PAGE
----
It Never Helps to Draw a Line and Dismiss Some People

It Never Helps to Draw a Line and Dismiss Some People

Discussion date: Thu, Oct 19, 2023 at our weekly Thursday evening practice

Dear Still Water Friends,

I have been shocked and saddened by the recent violence in the Middle East that has taken so many Israeli and Palestinian lives and threatens many more. My heart goes out to those who have lost loved ones and those who are living in fear for themselves and their families. As I notice my own reactions and those of politicians, governments, and those around me, I turn to the Buddhist principle of “non-attachment to views” to  support me as I navigate this painful and uncertain time.

Particularly, I think about how Thay (Thich Nhat Hanh), Sister Chan Khong, and others developed the Fourteen Mindfulness Trainings of the Order of Interbeing in response to the polarized sentiments of their compatriots during the war in their homeland, Vietnam. Avoiding rigid attachment to views was so central to their vision of Engaged Buddhism that the first three of the Fourteen Mindfulness Trainings are devoted to Openness, Non-Attachment to Views, and Freedom of Thought. In Interbeing: Fourteen Guidelines for Engaged Buddhism, Thay describes the context in which they arose:

The Fourteen Mindfulness Trainings were born in a sea of fire in 1966 in Vietnam. The situation of the war was extremely hot. And we know how hot the fire of fanaticism can be. That is why the very first precept is about nonattachment to views, openness, and tolerance, because we see that attachment to views, narrowness, and fanaticism is the ground of a lot of suffering.

Following the recent violence in the Middle East, I have become angry and discouraged by reactions to the violence that minimize the humanity of  brutalized civilians. I am bewildered by the difficulty that some have in viewing every life as equally sacred. But even as I engage in this thinking, I realize that I am beginning to unhelpfully “other” individuals who do not see the situation the same way I do. Thay writes in For a Future to Be Possible:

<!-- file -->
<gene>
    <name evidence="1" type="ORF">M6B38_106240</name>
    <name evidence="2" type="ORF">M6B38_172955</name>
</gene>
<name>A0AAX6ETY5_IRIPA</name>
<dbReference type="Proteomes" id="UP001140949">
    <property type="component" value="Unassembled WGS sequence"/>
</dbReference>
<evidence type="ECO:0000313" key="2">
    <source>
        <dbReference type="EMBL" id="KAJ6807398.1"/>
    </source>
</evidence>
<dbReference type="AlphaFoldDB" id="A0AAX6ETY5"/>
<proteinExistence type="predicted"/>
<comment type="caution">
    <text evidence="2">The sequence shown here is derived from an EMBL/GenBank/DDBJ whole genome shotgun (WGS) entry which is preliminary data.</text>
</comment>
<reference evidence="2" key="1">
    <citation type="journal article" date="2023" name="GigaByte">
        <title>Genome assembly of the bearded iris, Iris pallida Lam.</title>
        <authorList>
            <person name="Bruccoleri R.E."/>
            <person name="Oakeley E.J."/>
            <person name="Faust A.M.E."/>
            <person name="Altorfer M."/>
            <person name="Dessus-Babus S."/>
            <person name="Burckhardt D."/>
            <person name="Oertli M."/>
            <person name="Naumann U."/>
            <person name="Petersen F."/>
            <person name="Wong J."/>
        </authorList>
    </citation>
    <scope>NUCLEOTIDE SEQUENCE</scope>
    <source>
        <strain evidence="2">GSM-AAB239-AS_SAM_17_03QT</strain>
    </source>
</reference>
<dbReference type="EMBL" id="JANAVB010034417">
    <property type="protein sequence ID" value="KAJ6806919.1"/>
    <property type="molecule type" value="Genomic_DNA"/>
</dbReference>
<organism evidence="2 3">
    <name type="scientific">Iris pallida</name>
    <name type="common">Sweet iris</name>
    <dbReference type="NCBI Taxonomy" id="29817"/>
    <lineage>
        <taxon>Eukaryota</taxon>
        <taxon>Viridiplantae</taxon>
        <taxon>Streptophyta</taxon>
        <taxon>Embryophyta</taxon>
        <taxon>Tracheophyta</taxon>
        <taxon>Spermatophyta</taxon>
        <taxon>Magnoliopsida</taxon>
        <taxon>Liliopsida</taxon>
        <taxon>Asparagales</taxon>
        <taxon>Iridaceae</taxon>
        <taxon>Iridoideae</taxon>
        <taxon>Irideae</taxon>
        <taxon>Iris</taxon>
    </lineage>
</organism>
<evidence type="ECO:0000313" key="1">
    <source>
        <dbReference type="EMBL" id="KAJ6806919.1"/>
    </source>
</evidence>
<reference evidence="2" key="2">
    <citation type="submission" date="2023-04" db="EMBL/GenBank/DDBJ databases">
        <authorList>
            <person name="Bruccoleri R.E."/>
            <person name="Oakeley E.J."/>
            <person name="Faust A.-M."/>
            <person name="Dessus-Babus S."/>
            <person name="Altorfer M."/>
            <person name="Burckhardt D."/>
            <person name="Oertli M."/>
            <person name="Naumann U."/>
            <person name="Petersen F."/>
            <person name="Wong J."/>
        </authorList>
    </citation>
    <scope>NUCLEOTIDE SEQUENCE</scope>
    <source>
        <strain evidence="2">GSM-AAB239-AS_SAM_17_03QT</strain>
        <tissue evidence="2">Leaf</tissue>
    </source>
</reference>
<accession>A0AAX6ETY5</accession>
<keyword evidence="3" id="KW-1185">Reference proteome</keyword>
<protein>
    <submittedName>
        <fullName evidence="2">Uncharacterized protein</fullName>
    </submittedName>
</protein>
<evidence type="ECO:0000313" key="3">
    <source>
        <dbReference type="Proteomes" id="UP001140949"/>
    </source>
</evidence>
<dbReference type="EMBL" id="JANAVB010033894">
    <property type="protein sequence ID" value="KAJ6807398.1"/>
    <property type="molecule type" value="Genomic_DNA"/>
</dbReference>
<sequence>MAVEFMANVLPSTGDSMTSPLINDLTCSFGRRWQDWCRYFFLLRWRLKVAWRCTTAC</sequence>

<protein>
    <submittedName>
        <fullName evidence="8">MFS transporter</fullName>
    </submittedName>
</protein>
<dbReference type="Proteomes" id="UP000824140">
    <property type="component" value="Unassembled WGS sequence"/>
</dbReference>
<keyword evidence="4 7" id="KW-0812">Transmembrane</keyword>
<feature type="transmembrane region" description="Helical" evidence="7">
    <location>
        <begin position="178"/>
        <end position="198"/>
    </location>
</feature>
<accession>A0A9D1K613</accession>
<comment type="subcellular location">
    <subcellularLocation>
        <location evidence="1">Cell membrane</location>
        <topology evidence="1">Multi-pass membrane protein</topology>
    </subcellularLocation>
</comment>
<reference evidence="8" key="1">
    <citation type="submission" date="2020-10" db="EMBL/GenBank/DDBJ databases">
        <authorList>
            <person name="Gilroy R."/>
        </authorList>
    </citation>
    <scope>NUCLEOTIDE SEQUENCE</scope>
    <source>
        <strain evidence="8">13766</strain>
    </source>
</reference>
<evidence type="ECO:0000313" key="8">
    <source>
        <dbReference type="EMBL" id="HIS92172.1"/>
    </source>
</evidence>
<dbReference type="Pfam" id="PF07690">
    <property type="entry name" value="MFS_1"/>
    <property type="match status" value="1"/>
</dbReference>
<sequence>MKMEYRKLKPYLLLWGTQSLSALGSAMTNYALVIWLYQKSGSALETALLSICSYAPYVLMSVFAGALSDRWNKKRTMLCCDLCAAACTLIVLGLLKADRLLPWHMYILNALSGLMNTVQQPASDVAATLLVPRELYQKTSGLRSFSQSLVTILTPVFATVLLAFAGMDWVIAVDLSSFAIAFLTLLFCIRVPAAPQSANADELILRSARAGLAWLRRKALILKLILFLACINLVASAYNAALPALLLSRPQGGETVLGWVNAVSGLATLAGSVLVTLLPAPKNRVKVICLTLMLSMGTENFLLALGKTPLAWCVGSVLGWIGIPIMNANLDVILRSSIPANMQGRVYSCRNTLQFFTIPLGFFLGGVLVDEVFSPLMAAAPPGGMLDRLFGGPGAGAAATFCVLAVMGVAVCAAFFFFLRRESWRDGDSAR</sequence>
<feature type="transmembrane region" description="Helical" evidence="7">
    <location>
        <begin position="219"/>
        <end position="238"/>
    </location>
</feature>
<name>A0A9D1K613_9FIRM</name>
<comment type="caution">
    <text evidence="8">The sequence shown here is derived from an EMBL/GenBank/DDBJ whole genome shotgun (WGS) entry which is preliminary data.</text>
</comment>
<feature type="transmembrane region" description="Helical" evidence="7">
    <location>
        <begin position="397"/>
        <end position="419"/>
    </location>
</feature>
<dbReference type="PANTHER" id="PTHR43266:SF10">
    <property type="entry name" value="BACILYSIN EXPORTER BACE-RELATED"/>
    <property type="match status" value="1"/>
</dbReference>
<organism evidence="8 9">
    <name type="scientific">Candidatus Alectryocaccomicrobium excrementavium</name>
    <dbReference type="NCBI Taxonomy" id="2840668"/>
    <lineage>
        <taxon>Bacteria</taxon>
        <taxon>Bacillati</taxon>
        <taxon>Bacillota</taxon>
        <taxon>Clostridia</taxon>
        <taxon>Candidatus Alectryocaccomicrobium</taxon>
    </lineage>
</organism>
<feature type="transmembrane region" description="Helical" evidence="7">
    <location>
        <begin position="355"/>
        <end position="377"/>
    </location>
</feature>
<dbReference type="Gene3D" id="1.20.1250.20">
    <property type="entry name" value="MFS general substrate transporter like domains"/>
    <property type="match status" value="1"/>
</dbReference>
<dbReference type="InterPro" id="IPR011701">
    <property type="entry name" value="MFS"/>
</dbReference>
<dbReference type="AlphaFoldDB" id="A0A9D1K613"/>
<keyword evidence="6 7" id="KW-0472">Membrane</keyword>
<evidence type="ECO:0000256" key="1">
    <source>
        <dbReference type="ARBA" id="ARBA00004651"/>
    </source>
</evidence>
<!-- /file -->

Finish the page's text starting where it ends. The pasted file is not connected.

If we divide reality into two camps— the violent and the nonviolent— and stand in one camp while attacking the other, the world will never have peace. We will always blame and condemn those we feel are responsible for wars and social injustice, without recognizing the degree of violence in ourselves…It never helps to draw a line and dismiss some people as enemies, even those who act violently. We have to approach them with love in our hearts and do our best to help them move in a direction of nonviolence.

This Thursday night, we’ll sit and be together. Afterward, we’ll begin our Dharma sharing with these questions:

  • In the context of war or violence, do you sometimes find yourself standing “in one camp while attacking the other?
  • What, if anything, helps you remain in touch with interbeing?
  • How do you cultivate the qualities of love and peace in your heart?

You are warmly invited to be with us!

An additional excerpt from For a Future to Be Possible appears below.

Warm wishes,


Friends of long-time Thursday evening practitioner Mark “Wonder” Thomas are invited to an in-person memorial service in Takoma, DC, on Sunday, October 22, 2023.


From For a Future to Be Possible by Thich Nhat Hanh

When we protest against a war, for example, we may assume that we are a peaceful person, a representative of peace, but this isn’t necessarily true. If we look deeply, we will observe that the roots of war are in the unmindful ways we have been living. We have not shown enough seeds of peace and understanding in ourselves and others, therefore we are co-responsible. A more holistic approach is the way of interbeing. The essential nature of interbeing is understanding that “this is like this, because that is like that.” We only exist in this interconnected way. This is the way of understanding and love. With this insight, we can see clearly and be more effective. Then we can go to a demonstration and say, “This war is unjust, destructive, and not worthy of our great nation.” This is far more effective than simply angrily condemning others. Acting and speaking out of anger almost always accelerates the damage.


in: Dharma Topics
Discussion Date: Thu, Oct 19, 2023


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